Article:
Nuclear reactor theory
Prof. Geert Van den Branden – KU Leuven
Prof. Matthias Vanderhaegen – Universiteit Gent
Prof. Peter Baeten – Vrije Universiteit Brussel
6 ECTS
^{90 hours study time}
 44 contact hours theory
 24 contact hours exercises/laboratory sessions/visits
 12 hours additional personal work (reading etc.)

 To understand the physical processes involved in a nuclear reactor
 To understand and be able to write down and solve the basic equations
 To be able to simulate a reactor/source configuration as appropriate depending on:
 number of dimensions;
 steady state or transient;
 number of groups;
 delayed neutron precursors;
 space dependent properties and grid spacing.
 To learn how to measure neutron distributions and parameters relevant for nuclear reactors, in particular reactivity and reactivity coefficients

 Interaction of Neutrons with Matter
 Nuclear Fission
 Nuclear ChainReacting Systems
 Physics of nuclear reactors
 Neutron transport equation
 Monoenergetic diffusion of Neutrons
 Neutron moderation
 Low energy neutrons
 Fermi theory
 Cell calculations
 Multiregion reactors: the group diffusion method
 Control Rods
 Point kinetic equations
 Reactor dynamics including reactivity effects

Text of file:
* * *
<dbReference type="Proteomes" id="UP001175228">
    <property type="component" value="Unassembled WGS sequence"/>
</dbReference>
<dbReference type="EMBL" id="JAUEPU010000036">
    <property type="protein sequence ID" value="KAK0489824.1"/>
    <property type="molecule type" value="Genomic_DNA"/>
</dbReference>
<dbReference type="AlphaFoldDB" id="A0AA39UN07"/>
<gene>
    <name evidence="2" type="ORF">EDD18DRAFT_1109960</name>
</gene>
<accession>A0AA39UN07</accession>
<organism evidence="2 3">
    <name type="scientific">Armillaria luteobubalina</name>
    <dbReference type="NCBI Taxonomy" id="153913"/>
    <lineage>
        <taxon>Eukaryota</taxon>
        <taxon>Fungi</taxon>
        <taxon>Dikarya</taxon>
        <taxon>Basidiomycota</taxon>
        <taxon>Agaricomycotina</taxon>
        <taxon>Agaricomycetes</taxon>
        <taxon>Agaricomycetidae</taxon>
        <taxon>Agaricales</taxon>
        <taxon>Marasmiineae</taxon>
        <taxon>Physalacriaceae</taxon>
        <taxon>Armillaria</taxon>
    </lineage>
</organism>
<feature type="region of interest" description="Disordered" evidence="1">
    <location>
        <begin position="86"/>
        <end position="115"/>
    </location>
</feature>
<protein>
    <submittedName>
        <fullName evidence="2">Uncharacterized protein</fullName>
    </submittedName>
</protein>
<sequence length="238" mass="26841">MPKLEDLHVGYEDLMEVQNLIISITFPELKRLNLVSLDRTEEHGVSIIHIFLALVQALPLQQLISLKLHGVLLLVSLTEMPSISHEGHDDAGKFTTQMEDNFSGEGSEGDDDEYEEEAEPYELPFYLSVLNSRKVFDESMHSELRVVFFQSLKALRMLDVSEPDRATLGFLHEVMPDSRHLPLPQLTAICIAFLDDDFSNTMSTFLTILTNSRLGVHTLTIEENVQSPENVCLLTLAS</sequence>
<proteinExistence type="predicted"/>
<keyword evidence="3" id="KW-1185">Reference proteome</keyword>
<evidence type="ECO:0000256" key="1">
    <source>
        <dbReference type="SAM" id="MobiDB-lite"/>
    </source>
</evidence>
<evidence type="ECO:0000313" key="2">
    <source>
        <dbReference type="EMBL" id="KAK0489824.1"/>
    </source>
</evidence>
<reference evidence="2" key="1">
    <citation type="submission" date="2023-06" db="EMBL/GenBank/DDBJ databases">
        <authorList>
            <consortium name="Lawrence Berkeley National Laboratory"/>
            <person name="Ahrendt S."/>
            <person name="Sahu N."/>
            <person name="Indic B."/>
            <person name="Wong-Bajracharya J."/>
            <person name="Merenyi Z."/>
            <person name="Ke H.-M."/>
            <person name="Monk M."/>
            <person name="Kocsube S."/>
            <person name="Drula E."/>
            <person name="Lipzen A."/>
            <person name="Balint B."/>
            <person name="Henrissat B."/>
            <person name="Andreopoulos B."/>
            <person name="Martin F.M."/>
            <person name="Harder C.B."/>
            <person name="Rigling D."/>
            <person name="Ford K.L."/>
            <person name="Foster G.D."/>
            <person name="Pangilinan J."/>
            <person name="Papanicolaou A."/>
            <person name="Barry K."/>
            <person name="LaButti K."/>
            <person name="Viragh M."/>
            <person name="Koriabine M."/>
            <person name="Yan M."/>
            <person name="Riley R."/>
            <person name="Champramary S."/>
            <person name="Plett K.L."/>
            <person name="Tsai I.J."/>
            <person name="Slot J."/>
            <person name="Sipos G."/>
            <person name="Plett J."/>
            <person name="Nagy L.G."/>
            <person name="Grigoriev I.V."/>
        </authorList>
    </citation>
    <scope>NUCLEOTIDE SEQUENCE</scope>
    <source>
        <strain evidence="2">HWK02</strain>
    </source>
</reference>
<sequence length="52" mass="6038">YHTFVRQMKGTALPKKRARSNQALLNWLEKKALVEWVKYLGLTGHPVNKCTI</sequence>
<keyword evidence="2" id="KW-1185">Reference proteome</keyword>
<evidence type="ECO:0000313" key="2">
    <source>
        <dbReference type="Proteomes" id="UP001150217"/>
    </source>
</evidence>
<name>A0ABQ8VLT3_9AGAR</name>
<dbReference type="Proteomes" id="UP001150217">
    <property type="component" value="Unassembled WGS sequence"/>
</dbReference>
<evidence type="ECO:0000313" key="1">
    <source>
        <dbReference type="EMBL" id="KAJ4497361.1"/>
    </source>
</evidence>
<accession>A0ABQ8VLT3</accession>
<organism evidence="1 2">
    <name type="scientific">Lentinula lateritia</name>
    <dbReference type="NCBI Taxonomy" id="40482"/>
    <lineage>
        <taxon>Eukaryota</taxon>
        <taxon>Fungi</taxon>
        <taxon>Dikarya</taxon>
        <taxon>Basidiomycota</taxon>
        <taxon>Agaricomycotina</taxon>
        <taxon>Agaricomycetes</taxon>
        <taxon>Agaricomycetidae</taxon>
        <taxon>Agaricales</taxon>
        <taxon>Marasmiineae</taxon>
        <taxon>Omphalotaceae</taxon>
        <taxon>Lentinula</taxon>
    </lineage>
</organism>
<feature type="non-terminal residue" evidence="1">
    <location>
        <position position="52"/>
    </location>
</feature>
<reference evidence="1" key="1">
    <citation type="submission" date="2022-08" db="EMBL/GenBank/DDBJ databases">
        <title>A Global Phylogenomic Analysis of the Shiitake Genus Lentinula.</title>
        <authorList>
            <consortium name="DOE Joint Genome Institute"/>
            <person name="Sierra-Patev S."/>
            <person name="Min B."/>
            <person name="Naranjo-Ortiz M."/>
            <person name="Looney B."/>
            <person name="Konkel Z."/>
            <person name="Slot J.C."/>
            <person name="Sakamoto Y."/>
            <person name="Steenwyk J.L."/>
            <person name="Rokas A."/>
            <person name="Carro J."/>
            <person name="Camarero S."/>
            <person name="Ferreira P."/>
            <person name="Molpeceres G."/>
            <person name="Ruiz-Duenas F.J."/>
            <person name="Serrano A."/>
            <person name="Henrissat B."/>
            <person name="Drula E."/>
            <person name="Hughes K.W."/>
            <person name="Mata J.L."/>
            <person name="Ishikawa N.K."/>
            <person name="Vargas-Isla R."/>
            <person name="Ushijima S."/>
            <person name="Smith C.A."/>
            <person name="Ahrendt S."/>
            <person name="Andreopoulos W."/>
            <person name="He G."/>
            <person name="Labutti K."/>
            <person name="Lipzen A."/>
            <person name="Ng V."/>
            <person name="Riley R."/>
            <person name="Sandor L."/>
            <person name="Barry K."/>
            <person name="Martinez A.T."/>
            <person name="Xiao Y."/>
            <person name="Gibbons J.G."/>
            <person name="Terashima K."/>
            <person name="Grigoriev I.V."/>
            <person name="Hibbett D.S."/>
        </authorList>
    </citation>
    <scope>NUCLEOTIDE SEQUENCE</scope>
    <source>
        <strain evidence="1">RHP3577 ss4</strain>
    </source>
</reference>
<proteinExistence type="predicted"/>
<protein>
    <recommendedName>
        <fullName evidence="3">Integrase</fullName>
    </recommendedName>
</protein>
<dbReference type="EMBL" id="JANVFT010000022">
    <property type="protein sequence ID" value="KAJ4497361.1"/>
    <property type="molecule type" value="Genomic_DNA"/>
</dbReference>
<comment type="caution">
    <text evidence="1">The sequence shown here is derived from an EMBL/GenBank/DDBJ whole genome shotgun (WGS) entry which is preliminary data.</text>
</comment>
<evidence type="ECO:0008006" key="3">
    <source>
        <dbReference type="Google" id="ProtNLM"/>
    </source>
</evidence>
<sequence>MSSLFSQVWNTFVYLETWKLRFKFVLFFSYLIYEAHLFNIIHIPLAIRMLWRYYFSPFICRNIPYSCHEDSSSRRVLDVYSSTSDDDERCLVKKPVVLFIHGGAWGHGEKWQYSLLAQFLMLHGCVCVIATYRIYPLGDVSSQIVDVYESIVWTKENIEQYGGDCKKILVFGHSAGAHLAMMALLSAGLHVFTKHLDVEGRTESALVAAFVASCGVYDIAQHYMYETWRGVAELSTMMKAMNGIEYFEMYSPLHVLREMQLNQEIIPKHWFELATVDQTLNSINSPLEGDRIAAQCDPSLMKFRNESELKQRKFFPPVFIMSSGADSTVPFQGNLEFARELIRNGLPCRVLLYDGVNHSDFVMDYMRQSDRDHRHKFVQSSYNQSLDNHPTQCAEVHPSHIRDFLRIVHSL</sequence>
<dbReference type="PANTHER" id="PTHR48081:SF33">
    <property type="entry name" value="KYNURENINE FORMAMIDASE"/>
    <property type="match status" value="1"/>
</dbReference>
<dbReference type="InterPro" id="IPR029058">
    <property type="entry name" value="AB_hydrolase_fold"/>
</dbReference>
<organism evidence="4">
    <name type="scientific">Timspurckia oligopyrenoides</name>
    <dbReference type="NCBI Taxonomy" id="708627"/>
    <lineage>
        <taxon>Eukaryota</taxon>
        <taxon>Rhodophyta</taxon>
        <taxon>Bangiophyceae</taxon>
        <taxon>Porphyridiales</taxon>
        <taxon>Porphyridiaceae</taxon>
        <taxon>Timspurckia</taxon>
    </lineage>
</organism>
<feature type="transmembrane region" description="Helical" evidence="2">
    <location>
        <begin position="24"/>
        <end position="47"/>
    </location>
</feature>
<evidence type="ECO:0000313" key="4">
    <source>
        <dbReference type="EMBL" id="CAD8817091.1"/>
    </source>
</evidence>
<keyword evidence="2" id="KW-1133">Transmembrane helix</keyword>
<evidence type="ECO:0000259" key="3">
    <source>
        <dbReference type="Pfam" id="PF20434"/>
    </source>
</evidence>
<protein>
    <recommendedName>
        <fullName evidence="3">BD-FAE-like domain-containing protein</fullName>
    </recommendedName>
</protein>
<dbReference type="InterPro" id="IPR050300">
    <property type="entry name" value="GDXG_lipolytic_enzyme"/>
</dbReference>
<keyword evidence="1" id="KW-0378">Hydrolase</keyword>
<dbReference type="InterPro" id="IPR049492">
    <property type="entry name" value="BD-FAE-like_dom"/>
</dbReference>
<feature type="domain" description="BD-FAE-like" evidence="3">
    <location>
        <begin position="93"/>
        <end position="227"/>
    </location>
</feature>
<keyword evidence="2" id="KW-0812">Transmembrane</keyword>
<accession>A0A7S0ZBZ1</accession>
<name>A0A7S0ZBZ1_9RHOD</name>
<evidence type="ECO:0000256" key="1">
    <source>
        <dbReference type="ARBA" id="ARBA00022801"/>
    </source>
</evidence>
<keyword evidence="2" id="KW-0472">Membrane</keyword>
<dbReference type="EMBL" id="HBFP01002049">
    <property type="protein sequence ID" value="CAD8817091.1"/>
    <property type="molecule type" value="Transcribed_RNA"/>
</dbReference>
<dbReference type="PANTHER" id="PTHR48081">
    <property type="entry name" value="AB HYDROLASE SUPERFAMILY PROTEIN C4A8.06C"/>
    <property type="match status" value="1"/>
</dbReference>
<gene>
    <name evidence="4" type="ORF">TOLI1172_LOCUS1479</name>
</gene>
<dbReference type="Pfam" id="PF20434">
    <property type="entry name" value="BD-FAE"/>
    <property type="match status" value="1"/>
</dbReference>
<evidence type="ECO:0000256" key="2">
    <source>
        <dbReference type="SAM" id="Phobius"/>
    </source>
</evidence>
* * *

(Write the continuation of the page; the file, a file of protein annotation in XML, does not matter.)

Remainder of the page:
Numerical Techniques used in reactor calculations & radiation protection
 Experimental reactor physics
Lab session with static and kinetic measurements at the BR1, Sigma pile and VENUS facility

The PowerPoint presentations of the lectures, and extensive lecture notes, are available on the BNEN website.
Other useful references:
 J.J. Duderstadt and L.J. Hamilton, “Nuclear Reactor Analysis”, 1976 (Wiley & Sons)
 Lamarsh, J.R., “Introduction to Nuclear Reactor Theory”, AddisonWesley, Reading, Mass., 1966
 Profio, A.E., Experimental Reactor Physics, J. Wiley, 1976
 P. Reuss, “Neutron physics”, 2008 (EDP Sciences)

 Introduction to nuclear physics
 Introduction to nuclear engineering

 First and second session: written examination, open book.
 The course contains three parts, each part is individually evaluated on the exam.
 The final mark will be calculated based on a weighted average on the three parts (weighting factor roughly 1/3, 1/3, 1/3). In case of a failure for one of the parts, the examination committee can decide to penalize this by lowering the overall course grade.
Laboratory sessions are compulsory and cannot be repeated in the second session. No report is required, but questions on the laboratory sessions might be included in the exam.